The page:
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Local schools race solar-powered model cars
0501solar2
Dustin Hulsey of Banks County Middle School watches as his solar-powered model car heads down the track on a test run during the Junior Solar Sprint Competition Friday at Lanier National Speedway. The card in Dustin’s hand covers the solar panel and is quickly lifted to start the car. - photo by Tom Reed

2010 Junior Solar Sprint Competition winners

Speed/performance
1st place: Banks County Middle School
2nd place: Chestatee Middle School
3rd place: West Hall Middle School

Design
1st place: North Hall Middle School
2nd place: Kings Bridge Middle School
3rd place: Banks County Middle School

BRASELTON — Lanier National Speedway normally packs its race calendar with high-octane events, but on Friday, the track welcomed a new style of racing.

Twelve area middle schools gathered inside the arena for the second annual Junior Solar Sprint Competition, held by Jackson Electric Membership Corp.

“It gives kids a hands-on tool for what they’re already being taught in the classroom,” said Kay Parks, Jackson EMC community relations representative. “What I hope they learn from it is alternative ways for energy, whether it be sun or wind, (because) it’s going to take all of these other types of renewable energy for us to keep up with the pace that the world is growing.”

Each team was given a solar photovoltaic cell, which converts the sun’s energy into electricity, and a motor to build their cars. In head-to-head races, students stood at the end of a 65-foot wooden track, holding a sheet over their car’s solar panel until an announcer yelled ‘go.’.

Glen Lawson, a physical science teacher at Chestatee Middle, brought three students to the competition. Lawson said his class split into three teams and each built a car. Students then held a race earlier in the week to determine who would advance to Friday’s competition.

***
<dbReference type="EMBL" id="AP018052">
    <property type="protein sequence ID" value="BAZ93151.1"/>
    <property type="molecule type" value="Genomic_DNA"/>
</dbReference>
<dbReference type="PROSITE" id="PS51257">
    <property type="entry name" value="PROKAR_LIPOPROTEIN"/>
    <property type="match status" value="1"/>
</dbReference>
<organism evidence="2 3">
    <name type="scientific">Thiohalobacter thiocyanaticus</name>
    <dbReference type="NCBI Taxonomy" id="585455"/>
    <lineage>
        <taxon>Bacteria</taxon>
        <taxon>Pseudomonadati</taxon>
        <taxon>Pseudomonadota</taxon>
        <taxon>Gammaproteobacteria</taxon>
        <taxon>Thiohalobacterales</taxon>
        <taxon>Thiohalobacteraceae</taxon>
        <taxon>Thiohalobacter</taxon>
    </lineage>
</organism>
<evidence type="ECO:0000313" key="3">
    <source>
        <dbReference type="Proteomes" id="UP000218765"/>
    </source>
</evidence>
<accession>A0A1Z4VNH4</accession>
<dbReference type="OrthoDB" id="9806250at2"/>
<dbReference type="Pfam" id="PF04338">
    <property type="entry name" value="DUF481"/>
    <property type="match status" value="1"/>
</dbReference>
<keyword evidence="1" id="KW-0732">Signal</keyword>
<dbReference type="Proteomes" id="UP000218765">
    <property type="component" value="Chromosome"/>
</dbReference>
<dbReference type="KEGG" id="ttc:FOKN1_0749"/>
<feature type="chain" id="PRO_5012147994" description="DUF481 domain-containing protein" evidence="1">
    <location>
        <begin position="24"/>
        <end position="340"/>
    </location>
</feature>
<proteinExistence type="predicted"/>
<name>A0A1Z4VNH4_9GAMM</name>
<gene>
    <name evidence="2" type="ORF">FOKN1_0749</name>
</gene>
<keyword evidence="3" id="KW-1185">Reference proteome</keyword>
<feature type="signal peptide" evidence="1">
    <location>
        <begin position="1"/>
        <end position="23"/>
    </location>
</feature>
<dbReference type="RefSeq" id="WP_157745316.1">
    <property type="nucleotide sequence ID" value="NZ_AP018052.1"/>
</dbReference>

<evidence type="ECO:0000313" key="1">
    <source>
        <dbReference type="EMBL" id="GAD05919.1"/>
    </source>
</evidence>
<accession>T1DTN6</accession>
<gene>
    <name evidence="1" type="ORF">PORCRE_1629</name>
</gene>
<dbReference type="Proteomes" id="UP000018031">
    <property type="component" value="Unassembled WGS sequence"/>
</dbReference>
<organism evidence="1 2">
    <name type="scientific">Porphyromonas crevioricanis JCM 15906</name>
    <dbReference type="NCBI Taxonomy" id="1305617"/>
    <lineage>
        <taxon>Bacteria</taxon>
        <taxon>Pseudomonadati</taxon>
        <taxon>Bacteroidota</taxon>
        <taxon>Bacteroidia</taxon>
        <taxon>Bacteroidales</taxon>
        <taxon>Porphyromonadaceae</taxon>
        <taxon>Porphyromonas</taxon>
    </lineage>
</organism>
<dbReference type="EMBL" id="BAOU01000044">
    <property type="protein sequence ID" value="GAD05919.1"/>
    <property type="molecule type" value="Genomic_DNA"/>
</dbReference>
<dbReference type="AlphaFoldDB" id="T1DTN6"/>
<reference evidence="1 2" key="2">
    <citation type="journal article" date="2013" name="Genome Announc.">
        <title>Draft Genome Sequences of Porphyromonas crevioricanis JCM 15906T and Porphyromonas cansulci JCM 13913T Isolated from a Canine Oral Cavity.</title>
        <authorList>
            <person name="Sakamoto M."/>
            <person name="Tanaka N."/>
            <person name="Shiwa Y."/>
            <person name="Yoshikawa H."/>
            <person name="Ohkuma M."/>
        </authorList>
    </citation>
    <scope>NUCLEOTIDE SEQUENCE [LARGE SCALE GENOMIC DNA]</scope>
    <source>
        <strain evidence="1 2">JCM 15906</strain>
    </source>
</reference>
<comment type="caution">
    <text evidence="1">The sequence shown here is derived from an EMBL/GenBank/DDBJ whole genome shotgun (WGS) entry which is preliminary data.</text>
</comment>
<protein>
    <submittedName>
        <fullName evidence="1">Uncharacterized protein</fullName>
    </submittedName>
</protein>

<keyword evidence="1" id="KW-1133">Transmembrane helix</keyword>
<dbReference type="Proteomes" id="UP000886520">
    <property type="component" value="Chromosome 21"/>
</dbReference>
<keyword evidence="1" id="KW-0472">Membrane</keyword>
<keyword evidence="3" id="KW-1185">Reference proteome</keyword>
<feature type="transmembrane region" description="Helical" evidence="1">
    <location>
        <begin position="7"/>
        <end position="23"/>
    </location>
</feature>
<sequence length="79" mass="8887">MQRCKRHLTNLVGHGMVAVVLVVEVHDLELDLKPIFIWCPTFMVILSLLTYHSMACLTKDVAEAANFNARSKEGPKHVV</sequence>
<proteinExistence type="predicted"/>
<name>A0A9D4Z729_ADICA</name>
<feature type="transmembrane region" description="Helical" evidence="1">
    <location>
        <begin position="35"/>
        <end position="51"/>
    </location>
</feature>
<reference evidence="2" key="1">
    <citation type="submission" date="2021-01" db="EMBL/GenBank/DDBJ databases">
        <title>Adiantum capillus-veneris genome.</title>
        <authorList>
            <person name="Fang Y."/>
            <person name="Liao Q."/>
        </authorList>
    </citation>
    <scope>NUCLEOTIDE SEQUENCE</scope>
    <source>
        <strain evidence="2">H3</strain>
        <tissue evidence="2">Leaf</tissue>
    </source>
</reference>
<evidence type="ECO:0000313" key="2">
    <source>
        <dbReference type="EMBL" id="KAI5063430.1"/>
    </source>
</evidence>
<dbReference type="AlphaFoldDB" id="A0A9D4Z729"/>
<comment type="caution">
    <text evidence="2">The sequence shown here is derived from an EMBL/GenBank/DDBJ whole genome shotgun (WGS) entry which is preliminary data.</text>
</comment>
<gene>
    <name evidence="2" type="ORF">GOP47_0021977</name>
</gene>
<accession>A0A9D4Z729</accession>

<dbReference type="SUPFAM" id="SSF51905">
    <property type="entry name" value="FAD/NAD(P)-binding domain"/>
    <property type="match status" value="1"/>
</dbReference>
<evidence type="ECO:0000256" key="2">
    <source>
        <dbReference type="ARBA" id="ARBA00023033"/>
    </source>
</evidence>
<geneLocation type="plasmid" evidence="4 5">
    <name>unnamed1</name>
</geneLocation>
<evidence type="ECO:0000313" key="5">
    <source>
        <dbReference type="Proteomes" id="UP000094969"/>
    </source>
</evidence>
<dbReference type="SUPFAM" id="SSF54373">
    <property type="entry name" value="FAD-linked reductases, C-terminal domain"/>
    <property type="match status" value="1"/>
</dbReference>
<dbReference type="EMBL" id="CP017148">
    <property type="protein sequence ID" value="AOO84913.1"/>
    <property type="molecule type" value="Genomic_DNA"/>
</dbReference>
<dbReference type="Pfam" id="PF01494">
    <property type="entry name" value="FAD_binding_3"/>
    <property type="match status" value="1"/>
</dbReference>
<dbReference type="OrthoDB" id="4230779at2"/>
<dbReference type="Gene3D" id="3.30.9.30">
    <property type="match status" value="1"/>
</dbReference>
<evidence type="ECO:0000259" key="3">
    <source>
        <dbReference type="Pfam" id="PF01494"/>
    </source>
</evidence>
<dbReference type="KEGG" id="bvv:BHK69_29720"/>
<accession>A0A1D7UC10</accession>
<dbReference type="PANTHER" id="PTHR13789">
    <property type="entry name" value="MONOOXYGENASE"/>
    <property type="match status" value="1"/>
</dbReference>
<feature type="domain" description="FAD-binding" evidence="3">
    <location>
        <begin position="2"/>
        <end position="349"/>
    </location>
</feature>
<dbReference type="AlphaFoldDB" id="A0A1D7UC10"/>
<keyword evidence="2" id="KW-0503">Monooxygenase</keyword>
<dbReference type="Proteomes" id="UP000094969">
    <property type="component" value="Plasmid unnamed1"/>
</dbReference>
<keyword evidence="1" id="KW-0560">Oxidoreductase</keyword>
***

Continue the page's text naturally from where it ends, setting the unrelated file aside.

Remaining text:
Eighth-graders Carter Groves, 13, Michael Leanos, 14, and Kyle Truett, 14, won that race.

“I didn’t even think we’d even make it here because all the groups were saying ‘your car sucks,’” Groves said. “And we ended up winning.”

The trio said it took them only four days to finish the car. Their work paid off, though, with Chestatee winning second place in the speed/performance category at Friday’s event.

Lawson said the project not only helped his students apply lessons learned in class, but also offered them a glimpse into an emerging technology.

“Alternative energy is something that’s new, but it’s going to be very important in their generation,” he said.

The team from West Hall Middle School placed third in Friday’s race.

Sara Smith, a math teacher and adviser for the school’s environmental science club, said the experience ties into the club’s mission as well as students’ class work.

“We try to promote making environmentally sound decisions,” Smith said. “We have a rain barrel we put out, we feed the local birds and we try to make everything more sound for the environment around here.”

As North Hall Middle discovered, the entire process is definitely a learning experience.

Eight of the 12 schools, including North Hall and West Hall, competed in Jackson EMC’s inaugural solar-powered car competition last year.

This time around, North Hall’s team agreed they had one goal in mind.

“(We want to) have the car move,” said eighth-grader Stephanie Armour, 14, as her three teammates laughed.

“Last year, our car fell apart so (we want to) make it go all the way down the track this year,” teammate Matt Bain, 14, added.

This time, it did.

Parks said with each competition, Jackson EMC hopes to expand the project into more schools in its service territory.

Staff writer Melissa Weinman contributed to this report.

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